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" Since once I sat upon a promontory, And heard a mermaid, on a dolphin's back, Uttering such dulcet and harmonious breath, That the rude sea grew civil at her song ; And certain stars shot madly from their spheres, To hear the sea-maid's music. "
The comedies, histories, tragedies and poems of William Shakspere, ed. by C ... - Page 363
by William Shakespeare - 1851
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THE DRAMATIC WORKS FO WILLIAM SHAKSPEARE

1850
...this grove, Till I torment thee for this injury. — My gentle Puck, come hither. Thou remember'st Since once I sat upon a promontory, And heard a mermaid,...spheres, To hear the sea-maid's music. Puck. I remember. Obe. That very time I saw, (but thou could'st not,) Flying between the cold moon and the earth, Cupid...
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Apophthegms from the plays of Shakespeare, by C. Lyndon

William Shakespeare - 1850
...the mazed world, by their increase now knows not which is which.. Titania a. 2 i. 2 Thou rememberest since once, I sat upon a promontory and heard a mermaid...certain stars shot madly from their spheres, to hear the sea-maids music.. Oberon a.2s.2 Tempt not too much, the hatred of my spirit !. .Dem. a. 2 s.% The will...
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The Comedies, Histories, Tragedies, and Poems of William Shakspere, Volume 6

William Shakespeare - 1851
...this grove, Till I torment thee for this injury. My gentle Puck, come hither : Thou remember 'st u Since once I sat upon a promontory, And heard a mermaid,...spheres, To hear the sea-maid's music. PUCK. I remember. OBE. That very time I saw, (but thou couldst not,) Flying between the cold moon and the earth, Cupid...
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The Comedies, Histories, Tragedies, and Poems of William Shakspere, Volume 1

William Shakespeare - 1851
...from this grove. Till I torment thee for this injury. My gentle Puck, come hither : Thou remember'st18 Since once I sat upon a promontory, And heard a mermaid,...spheres, To hear the sea-maid's music. PUCK. I remember. OBE. That very time I saw, (but thou couldst not,) Flying between the cold moon and the earth, Cupid...
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The Dramatic Works of William Shakespeare: With a Life of the Poet, and ...

William Shakespeare - 1851
...this grove, Till I torment thee for this injury. — My gentle Puck, come hither. Thou remember'st Since once I sat upon a promontory, And heard a mermaid,...spheres, To hear the sea-maid's music. Puck. I remember. Obe. That very time I saw, (but thou could'st not,) Flying between the cold moon and the earth, Cupid...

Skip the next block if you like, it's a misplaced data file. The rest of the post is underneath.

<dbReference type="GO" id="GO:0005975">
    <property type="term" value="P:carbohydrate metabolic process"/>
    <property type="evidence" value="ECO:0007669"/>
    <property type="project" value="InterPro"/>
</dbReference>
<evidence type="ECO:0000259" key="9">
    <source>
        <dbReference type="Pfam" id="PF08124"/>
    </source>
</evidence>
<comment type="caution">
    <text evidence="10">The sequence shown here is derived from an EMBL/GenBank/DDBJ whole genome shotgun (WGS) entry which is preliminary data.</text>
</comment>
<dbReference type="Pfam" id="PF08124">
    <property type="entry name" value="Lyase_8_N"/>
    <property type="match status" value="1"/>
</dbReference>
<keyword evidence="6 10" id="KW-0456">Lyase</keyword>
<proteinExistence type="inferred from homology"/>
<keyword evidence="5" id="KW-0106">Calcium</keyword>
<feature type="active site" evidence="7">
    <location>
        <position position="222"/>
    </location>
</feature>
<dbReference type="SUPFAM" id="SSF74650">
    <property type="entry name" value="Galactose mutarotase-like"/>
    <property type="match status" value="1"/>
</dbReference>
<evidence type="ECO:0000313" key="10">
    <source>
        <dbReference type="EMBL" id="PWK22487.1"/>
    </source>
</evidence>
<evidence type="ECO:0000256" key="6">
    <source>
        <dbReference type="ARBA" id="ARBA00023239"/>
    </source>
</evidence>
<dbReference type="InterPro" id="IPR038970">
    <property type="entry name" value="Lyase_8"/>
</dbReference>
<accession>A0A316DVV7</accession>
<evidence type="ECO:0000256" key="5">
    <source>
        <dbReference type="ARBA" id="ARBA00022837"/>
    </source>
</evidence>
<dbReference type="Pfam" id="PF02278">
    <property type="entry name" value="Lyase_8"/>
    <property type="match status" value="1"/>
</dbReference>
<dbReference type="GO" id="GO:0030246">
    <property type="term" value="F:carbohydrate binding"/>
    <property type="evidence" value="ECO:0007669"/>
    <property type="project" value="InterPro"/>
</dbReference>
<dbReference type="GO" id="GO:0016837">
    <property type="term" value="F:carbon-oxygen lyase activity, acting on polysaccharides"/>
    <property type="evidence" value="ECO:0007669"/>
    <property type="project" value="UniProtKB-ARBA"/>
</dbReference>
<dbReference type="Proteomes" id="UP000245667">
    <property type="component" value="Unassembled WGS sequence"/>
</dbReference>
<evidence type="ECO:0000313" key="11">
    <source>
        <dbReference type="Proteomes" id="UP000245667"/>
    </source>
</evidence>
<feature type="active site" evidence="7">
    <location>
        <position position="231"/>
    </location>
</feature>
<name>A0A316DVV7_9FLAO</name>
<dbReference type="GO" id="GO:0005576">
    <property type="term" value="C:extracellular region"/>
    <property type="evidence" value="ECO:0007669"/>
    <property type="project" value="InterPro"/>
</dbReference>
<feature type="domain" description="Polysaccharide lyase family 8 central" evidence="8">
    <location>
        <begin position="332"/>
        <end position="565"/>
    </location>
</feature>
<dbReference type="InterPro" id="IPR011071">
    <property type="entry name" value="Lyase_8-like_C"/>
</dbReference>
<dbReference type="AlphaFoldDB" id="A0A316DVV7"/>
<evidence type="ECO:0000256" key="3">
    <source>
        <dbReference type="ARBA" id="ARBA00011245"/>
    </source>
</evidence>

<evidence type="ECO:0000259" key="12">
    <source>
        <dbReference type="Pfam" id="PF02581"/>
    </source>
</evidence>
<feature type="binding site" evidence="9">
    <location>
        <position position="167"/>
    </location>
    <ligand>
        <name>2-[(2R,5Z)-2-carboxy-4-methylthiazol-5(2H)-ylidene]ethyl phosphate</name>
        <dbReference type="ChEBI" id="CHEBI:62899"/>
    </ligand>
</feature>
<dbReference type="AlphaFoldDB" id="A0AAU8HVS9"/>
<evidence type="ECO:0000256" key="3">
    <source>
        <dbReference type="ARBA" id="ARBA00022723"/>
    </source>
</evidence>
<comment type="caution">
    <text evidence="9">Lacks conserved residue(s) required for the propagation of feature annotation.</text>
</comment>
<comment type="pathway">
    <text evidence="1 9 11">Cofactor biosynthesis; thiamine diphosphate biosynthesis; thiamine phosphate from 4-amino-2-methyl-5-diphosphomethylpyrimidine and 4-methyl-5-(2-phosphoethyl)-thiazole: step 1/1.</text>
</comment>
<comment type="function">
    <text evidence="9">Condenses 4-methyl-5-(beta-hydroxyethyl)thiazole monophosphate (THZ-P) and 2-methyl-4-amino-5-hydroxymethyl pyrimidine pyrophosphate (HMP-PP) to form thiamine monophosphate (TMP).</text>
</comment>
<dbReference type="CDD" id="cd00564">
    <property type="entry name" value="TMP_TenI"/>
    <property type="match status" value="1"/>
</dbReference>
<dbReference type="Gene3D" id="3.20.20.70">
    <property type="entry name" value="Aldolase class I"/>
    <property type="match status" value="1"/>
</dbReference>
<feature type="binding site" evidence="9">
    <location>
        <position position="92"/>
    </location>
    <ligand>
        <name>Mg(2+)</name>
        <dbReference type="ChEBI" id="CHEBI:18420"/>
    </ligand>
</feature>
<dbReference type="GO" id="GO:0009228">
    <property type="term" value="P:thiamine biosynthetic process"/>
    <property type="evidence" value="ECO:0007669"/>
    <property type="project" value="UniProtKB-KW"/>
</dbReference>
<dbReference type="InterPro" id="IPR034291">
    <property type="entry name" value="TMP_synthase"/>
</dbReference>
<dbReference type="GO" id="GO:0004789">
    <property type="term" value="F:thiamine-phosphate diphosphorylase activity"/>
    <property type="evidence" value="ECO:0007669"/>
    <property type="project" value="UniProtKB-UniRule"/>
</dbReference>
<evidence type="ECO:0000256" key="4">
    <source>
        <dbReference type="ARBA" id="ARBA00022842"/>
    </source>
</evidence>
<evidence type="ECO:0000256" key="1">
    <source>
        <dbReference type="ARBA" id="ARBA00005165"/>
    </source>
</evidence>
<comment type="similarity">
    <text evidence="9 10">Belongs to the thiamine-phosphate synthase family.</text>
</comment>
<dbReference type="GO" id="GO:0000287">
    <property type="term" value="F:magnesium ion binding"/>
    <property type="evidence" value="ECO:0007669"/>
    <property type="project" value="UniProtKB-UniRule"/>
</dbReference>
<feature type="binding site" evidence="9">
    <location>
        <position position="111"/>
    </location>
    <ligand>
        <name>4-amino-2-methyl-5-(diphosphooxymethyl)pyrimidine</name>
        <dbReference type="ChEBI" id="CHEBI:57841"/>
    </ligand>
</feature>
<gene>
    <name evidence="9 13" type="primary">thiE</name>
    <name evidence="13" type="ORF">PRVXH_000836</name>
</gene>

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Dictionary of Shakespearian Quotations: Exhibiting the Most Forcible ...

William Shakespeare - 1851 - 418 pages
...ear like the sweet south, That breathes upon a bank of violets, Stealing and giving odour. TN i. 1. Once I sat upon a promontory, And heard a mermaid,...shot madly from their spheres, To hear the sea-maid's musrc. MN ii. 2. Let there be no noise made, my gentle friends ; Unless some dull and favourable baud...
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Lives of the queens of England, from the Norman conquest. By A ..., Volume 4

Agnes Strickland - 1851
...by the captive queen to charm the northern magnates from their duty to their own sovereign: 2 — " Once I sat upon a promontory, And heard a mermaid...shot madly from their spheres To hear the sea-maid's musie." The rebel earls entered Durham in warlike array, November 14th; Richard Norton, of Norton Conyers,...
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Supernatural Illusions

P. I. Begbie - 1851
...articles of war call, " Bunkal Point," or the Tenasserim Provinces. CHAPTER XXIII. " Thou remember'st Since once I sat upon a promontory, And heard a mermaid...certain stars shot madly from their spheres, To hear the sea maid's music !" MIDSUMMER, NIGHT'S DREAM, Act ii., Scene 2. OF SEA MONSTERS. Dr. Brauner, in this...
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Illustrated hand-book to Lowestoft, with details of the new route to Denmark ...

Lowestoft (England) - 1851
...although the Lowestoft fisherman does not by any means excel as a musician, having assuredly never " Sat upon a promontory, And heard a mermaid, on a dolphin's...from their spheres, To hear the sea-maid's music"— 15 still, he probably stands unsurpassed as a daring and intrepid mariner, ready at all times to peril...
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The Family tutor

...Radiaria, on the contrary, have as their dwelling 'The sea, the sea, the open sea." Shakspeare tells us of 'A mermaid on a dolphin's back, Uttering such dulcet...from their spheres, To hear the Sea-maid's music." I will not venture to affirm that these stars were changed into Sea-jellies and Star-fishes, and that...
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